How can you do this without losing classroom control?
  • Utilize assignments that provide student topic choice.
  • Introduce current events that open the door for discussion and the sharing of opinions.
  • Set the stage for student presentation and performance or role-playing.
  • Allow students to create their own resolutions for key historic events.
  • Organize response groups where students gain collective power and report shared ideas.
And all else fails, provide students an open forum in your classroom where they feel comfortable to share their concerns and their ideas.  What could be better than a weekly or monthly soap-box session in every Social Studies classroom?  Imagine the lessons they could learn.

Happy Teaching!


Trusting Sources in Your Classroom: Internet Reliability

With Columbus Day upon us, we face the reality that what is taught in our classrooms, or at least presented in our textbooks and other resources, is not always the truth, but instead folklore or misrepresentation of actual events.  In our modern technology-based classrooms, we have a new challenge: Steering students away from sources that are not reliable, and helping them to understand that what they read online is not always the truth of the matter!
In the past, History courses were taught with a silent understanding that the textbook, while not always accurate, was the truth to be told in our classroom instruction.  The words in the text became the standard, and for generations, students were given one-sided interpretations of historic events.  Now, we can check that information in a number of ways:
  1. Using Primary Sources to allow students to develop their own view on historic events or topics from history.
  2. Provide varied resources that illustrate the opposing views on history, allowing students the opportunity to see that historic events can be seen and recorded in a variety of ways, some with bias or set objectives.
  3. Teach students to test the information they have on hand for reliability.  In our modern tech-dependent world, this may be a valuable lesson, far beyond the value of our standard Social Studies lessons.
Here a a few tools to help with teaching this valuable lesson:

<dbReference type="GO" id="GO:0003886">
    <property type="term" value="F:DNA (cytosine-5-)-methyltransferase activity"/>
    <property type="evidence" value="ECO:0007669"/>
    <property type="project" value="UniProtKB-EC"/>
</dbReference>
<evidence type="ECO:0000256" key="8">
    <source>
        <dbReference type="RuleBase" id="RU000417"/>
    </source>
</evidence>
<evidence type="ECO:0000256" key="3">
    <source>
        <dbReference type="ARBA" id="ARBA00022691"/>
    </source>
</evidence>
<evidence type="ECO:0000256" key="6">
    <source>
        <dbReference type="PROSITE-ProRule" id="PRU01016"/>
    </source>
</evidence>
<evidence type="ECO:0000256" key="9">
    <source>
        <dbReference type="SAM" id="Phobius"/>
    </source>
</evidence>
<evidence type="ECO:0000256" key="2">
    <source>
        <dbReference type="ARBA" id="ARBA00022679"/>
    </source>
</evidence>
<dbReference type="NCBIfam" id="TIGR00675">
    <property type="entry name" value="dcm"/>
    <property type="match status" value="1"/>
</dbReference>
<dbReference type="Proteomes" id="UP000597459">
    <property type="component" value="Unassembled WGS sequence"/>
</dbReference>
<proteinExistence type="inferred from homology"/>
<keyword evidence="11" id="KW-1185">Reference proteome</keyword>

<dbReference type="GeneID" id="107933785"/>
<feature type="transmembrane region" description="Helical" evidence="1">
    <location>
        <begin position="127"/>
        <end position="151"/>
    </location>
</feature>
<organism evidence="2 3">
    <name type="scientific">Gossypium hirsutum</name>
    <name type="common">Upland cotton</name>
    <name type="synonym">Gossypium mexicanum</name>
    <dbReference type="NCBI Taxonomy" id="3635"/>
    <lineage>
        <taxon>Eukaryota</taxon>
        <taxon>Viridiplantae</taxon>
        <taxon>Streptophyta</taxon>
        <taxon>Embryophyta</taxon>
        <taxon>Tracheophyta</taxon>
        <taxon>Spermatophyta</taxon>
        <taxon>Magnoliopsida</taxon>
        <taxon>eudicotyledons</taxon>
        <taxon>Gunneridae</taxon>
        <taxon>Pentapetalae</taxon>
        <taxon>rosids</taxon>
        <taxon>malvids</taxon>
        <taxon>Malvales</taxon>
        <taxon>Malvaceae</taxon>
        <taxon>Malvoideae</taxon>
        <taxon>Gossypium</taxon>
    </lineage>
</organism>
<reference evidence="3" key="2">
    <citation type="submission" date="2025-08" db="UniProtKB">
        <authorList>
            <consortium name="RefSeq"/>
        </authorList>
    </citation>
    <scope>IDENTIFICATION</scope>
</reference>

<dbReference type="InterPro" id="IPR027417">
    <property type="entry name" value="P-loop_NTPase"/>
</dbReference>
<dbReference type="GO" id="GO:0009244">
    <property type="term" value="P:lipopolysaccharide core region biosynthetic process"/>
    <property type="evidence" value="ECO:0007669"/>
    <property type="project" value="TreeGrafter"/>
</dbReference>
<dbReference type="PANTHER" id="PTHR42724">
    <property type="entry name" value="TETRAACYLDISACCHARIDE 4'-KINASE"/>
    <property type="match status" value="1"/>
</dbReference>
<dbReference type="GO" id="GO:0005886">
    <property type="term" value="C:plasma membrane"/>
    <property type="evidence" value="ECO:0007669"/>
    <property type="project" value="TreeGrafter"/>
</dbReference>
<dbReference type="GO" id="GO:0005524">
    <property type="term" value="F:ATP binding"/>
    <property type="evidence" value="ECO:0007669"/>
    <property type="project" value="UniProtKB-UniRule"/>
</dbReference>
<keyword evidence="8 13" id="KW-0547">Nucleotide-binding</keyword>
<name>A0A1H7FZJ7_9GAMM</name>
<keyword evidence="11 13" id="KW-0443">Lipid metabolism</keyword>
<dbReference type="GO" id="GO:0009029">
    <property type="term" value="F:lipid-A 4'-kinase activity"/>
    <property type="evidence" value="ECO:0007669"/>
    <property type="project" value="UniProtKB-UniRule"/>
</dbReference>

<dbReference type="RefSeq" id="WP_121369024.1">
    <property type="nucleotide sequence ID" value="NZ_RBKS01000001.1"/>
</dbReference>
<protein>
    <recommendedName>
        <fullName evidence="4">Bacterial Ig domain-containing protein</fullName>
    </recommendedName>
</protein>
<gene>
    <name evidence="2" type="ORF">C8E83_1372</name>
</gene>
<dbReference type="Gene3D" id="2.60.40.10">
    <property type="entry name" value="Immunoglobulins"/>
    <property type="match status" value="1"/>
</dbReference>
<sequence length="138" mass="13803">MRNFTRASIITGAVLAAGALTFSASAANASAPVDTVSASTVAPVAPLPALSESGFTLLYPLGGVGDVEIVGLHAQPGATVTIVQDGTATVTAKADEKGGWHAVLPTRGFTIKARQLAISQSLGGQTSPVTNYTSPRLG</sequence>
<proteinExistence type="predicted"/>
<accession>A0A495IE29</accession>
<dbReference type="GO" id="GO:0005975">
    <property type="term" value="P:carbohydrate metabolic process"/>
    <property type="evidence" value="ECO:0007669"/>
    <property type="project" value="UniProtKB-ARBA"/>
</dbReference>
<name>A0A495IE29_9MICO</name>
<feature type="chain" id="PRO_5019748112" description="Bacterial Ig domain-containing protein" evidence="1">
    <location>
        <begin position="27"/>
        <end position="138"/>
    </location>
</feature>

And once they learn this lesson, they may be one step closer to understanding that each historic event can never be truly understood as absolute truth.  After all, history is relative!

Visit the Classroom Freebies Manic Monday Blog for other great Free Resources and Helpful Information for your classroom!
Classroom Freebies Manic Monday
Happy Teaching!

I'm Off To Make the Donuts: Your Boring Curriculum Problems Solved

Every Social Studies certified teacher could be assigned a number of different courses in the Social Studies Department.  My first year of teaching was just that nightmare, with 6 different preps within 3 different courses.  I taught both honors and general (collab) courses in Government/Economics/Geography, World History, and U.S. History.  Who is equipped for all that?  After some initial adjustment, I was!  BUT, then came those topics I just hated.  I hated studying them myself, so having to teach them to my students was just torture.

What did I do?

Oh, yes!  I assigned student research and presentation projects!

Now I know better!

 
As my students presented their projects each year, I was tortured even further.  Not only was I enduring the topic I didn't love, but I was also being taught the content over and over by those who could not teach!  And rightfully so; they were not trained!  I was.  So, I did the only thing I could do:  I created my own resources and activities.

That was many years ago!  Since that time, I have created many resources, but I have also traveled the country to show others how they no longer need to reinvent the wheel (or the resources).  Thanks to the internet, and sites like TeachersPayTeachers, incredible, teacher and student-tested resources can be found to save you from the torture I suffered!